Pre-Hispanic City of Teotihuacan


All rights reserved. The Pyramid of the Sun top is the largest structure in the ancient city of Teotihuacan, Mexico, and one of the largest buildings of its kind on the Western Hemisphere. It was massive, one of the first great cities of the Western Hemisphere. And its origins are a mystery. It was built by hand more than a thousand years before the swooping arrival of the Nahuatl-speaking Aztec in central Mexico. But it was the Aztec, descending on the abandoned site, no doubt falling awestruck by what they saw, who gave its current name: Teotihuacan.

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Handbook of Archaeoastronomy and Ethnoastronomy pp Cite as. Teotihuacan-made pottery and jewelry along with talud-tablero architectural style and the cult of the Feathered Serpent and Rain gods was spread throughout Mesoamerica. From the first century CE, the city was carefully planned. Its street grid and main ceremonial architecture were precisely aligned to revoke the concepts of the Teotihuacan worldview.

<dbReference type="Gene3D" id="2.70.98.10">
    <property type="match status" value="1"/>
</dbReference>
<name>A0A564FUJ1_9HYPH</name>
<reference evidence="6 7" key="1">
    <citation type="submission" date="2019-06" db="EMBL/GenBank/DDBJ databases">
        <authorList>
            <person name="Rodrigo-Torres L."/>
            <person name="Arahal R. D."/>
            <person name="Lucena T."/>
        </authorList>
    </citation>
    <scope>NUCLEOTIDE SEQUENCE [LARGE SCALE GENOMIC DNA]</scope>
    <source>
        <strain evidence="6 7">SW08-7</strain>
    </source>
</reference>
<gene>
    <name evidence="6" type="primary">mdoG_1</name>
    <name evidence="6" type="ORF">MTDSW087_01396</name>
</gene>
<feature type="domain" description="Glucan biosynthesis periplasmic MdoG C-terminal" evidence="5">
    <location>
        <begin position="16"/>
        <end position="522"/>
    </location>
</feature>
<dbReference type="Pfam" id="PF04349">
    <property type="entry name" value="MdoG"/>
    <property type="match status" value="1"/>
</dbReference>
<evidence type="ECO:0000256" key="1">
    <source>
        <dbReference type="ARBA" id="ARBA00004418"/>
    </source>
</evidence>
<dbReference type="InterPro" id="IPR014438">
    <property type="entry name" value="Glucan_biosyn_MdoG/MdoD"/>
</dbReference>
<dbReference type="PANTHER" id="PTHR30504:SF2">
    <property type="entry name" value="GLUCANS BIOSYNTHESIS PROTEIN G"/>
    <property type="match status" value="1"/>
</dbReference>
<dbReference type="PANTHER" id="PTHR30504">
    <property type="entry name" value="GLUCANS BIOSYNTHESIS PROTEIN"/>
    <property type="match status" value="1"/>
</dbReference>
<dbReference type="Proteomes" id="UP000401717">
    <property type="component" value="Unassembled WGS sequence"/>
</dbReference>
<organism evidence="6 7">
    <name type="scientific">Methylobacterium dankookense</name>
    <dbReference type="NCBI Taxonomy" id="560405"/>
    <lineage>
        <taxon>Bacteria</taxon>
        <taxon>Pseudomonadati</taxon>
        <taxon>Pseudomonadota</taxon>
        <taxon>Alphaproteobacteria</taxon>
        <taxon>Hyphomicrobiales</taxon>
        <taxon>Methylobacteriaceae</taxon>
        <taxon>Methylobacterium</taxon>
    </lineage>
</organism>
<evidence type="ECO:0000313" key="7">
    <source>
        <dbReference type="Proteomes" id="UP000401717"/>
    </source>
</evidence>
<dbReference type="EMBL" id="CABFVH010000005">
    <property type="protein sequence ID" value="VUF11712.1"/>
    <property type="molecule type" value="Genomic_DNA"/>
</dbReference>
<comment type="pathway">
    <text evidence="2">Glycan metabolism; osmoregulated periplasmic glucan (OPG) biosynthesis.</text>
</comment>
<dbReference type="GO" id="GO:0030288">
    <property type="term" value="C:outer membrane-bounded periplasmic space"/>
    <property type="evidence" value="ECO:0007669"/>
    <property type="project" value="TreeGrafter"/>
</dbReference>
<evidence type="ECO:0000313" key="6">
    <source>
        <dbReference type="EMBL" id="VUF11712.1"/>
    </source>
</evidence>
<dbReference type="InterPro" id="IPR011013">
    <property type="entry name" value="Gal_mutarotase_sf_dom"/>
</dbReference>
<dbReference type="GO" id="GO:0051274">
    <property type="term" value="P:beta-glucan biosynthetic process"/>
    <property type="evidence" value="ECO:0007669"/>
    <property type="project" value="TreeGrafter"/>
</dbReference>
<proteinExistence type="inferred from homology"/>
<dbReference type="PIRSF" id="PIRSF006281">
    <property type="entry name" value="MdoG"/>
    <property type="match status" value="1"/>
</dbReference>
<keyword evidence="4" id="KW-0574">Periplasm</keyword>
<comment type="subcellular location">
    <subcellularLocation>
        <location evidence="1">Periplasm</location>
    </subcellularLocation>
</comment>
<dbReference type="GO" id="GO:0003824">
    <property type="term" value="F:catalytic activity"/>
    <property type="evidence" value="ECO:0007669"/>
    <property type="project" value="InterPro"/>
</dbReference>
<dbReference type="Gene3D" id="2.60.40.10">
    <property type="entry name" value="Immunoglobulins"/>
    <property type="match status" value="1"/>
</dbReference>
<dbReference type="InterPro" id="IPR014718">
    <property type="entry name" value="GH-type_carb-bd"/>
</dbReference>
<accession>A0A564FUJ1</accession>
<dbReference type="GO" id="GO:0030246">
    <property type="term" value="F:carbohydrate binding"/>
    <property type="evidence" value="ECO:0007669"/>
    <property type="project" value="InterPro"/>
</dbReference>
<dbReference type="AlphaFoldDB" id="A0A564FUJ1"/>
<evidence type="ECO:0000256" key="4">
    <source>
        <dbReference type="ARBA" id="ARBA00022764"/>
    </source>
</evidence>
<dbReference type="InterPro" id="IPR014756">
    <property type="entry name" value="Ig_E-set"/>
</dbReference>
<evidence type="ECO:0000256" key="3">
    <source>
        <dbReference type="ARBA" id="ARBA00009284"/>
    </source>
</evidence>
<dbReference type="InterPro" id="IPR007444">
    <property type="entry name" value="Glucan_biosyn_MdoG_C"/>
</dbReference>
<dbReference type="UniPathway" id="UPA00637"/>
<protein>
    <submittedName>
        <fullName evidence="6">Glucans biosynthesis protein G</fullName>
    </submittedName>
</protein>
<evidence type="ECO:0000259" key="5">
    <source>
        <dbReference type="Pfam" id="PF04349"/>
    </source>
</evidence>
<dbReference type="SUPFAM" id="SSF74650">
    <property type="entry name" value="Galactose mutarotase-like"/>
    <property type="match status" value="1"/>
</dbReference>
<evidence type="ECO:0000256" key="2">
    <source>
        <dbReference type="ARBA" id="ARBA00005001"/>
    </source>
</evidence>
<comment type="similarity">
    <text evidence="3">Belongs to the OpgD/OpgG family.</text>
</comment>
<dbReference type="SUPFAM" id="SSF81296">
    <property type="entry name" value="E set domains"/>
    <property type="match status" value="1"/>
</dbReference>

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AMS 14C Dating of Materials Recovered from the Tunnel under the Temple of the Feathered Serpent in Teotihuacan, Mexico – Volume

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Museum number Am,-. Description Offering vessel made of tecalli in this case calcite onyx , in the form of an ocelot. The eyes and mouth of the vessel were probably once inlaid with semi precious shell or stone and the two depressions hollowed in the back were used to place offerings. Production date circa. Materials onyx. Dimensions Diameter: 33 centimetres Height: 16 centimetres Width: 21 centimetres.

Curator’s comments McEwan This offering vessel represents an ocelot Leopardus pardalis , the largest of a number of highland species of small wild cat that grows up to a metre in length, has a long tail and fur patterned like that of a jaguar.


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Located 48 km northeast of Mexico City, Teotihuacan is one the archaeological sites with the longest history of exploration in Mexico. The first surveys date from​.

This vessel is carved entirely from steatite, or soapstone. The artist invested a considerable amount of labor in this depiction of what is likely the Teotihuacan storm god, known to the later Aztecs as Tlaloc. The head of the god lies on the neck of the vessel and is marked by a prominent upper lip and four fangs, accentuated by a drilled hole beneath the teeth. The deity is shown squatting on the vessel; his legs and sandaled feet are shown on the side of the vessel’s body.